Tuesday, June 10, 2008
CD of the Day, 6/10/08: Adrian Whitehead-One Small Stepping Man
Usually, my practice is to listen to a CD over a couple of weeks before putting up a review, to get a feel for it and to make sure I initially don't overrate or underrate it. Then there's this disc, which I received three days ago and have listened to only a couple of times, and which I can say is easily the best new disc I've heard in many a month.
Adrian Whitehead hails from Melbourne, Australia, and he's on the incomparable Popboomerang label, home of many great power poppers. He's been mostly a sideman, with my only exposure to him being the track "Spector's Dead" (which appears here) on a Popboomerang comp from a few years ago. As good as that track is, nothing prepared me for how great this full-length is, in which Whitehead has shown his utter mastery of 60s and 70s-influenced pop forms that all of us in the power pop community enjoy. The Rolling Stone record guide once said that not liking the Beatles was as perverse as not liking the sun; the same could be said of this disc if you're a reader of this blog. While it draws its influences from the pop greats like the Beatles and Brian Wilson, it's also reminiscent of contemporary acts such as personal favorites like Derby and The Red Button as well as Jason Falkner, Michael Carpenter and Ken Sharp.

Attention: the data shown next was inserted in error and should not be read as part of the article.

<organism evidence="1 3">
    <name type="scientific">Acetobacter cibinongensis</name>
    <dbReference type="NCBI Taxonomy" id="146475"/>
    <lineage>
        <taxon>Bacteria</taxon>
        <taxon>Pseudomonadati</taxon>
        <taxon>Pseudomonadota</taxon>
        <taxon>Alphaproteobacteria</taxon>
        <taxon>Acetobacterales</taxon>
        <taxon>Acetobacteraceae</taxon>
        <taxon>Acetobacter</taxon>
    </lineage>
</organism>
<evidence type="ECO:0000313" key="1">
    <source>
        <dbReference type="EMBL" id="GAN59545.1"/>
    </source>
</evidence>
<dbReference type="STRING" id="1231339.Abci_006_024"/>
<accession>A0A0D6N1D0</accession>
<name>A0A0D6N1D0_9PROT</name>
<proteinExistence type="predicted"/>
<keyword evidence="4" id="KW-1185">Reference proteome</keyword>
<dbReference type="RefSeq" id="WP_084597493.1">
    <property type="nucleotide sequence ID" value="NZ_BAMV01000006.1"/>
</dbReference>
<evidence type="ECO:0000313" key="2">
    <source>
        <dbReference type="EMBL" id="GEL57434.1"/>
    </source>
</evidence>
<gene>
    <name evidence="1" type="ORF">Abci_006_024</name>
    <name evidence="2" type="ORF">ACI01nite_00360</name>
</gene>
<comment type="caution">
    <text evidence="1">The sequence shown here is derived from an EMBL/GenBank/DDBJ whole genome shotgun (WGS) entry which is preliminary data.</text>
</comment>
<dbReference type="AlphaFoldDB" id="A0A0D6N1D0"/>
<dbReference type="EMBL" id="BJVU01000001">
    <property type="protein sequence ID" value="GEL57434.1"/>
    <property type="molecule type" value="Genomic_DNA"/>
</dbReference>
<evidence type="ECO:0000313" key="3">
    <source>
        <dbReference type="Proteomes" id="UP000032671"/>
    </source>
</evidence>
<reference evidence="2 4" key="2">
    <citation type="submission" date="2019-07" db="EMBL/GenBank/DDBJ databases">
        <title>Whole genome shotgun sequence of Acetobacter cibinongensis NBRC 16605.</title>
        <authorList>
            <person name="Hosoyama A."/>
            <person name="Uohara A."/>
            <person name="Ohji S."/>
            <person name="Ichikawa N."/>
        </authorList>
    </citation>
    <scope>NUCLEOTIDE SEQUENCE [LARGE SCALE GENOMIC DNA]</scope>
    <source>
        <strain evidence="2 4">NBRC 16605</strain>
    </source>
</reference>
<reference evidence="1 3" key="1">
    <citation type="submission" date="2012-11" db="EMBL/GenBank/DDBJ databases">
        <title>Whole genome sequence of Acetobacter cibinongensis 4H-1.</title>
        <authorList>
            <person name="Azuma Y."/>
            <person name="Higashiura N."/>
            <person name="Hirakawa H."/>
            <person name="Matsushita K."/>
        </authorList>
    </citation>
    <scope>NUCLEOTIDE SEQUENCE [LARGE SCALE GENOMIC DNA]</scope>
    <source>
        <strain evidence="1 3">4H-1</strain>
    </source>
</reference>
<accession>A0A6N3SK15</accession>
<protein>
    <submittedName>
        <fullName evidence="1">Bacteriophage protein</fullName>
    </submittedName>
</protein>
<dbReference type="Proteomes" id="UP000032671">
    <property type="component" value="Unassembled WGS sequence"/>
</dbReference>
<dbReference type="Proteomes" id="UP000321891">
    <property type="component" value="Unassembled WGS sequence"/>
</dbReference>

The bouncy and appropriately titled "Caitlin's 60's Pop Song" gets things going, and if your ears don't perk up within the first 30 seconds or so, you might be better off reading Pitchfork. The 6-minute "Saving Caroline" follows, and while my normal philosophy regarding songs is that 3-4 minutes is more than enough for a pop song (unless it's "Hey Jude"), it never wears out its welcome as it captures the late-period Beatles sensibility perfectly. "Radio One" is as catchy as it gets, and its breezy midtempo quality reminds me of Carpenter; "You Are The Sun" is piano ballad bliss that builds to a poptastic crescendo; and "Julia" may be even better than the Beatle track of the same name. Meanwhile, the aforementioned "Spector's Dead" doesn't have a wall of sound but provides enough sonic detours to keep things interesting, and "Ways of Man" has a bit of a Todd Rundgren-at-his-poppiest feel. And "Better Man" might be the coolest track on the disc, complete with an awesome honky tonk piano break in the middle.
Folks, step right up and meet the #1 disc of 2008.
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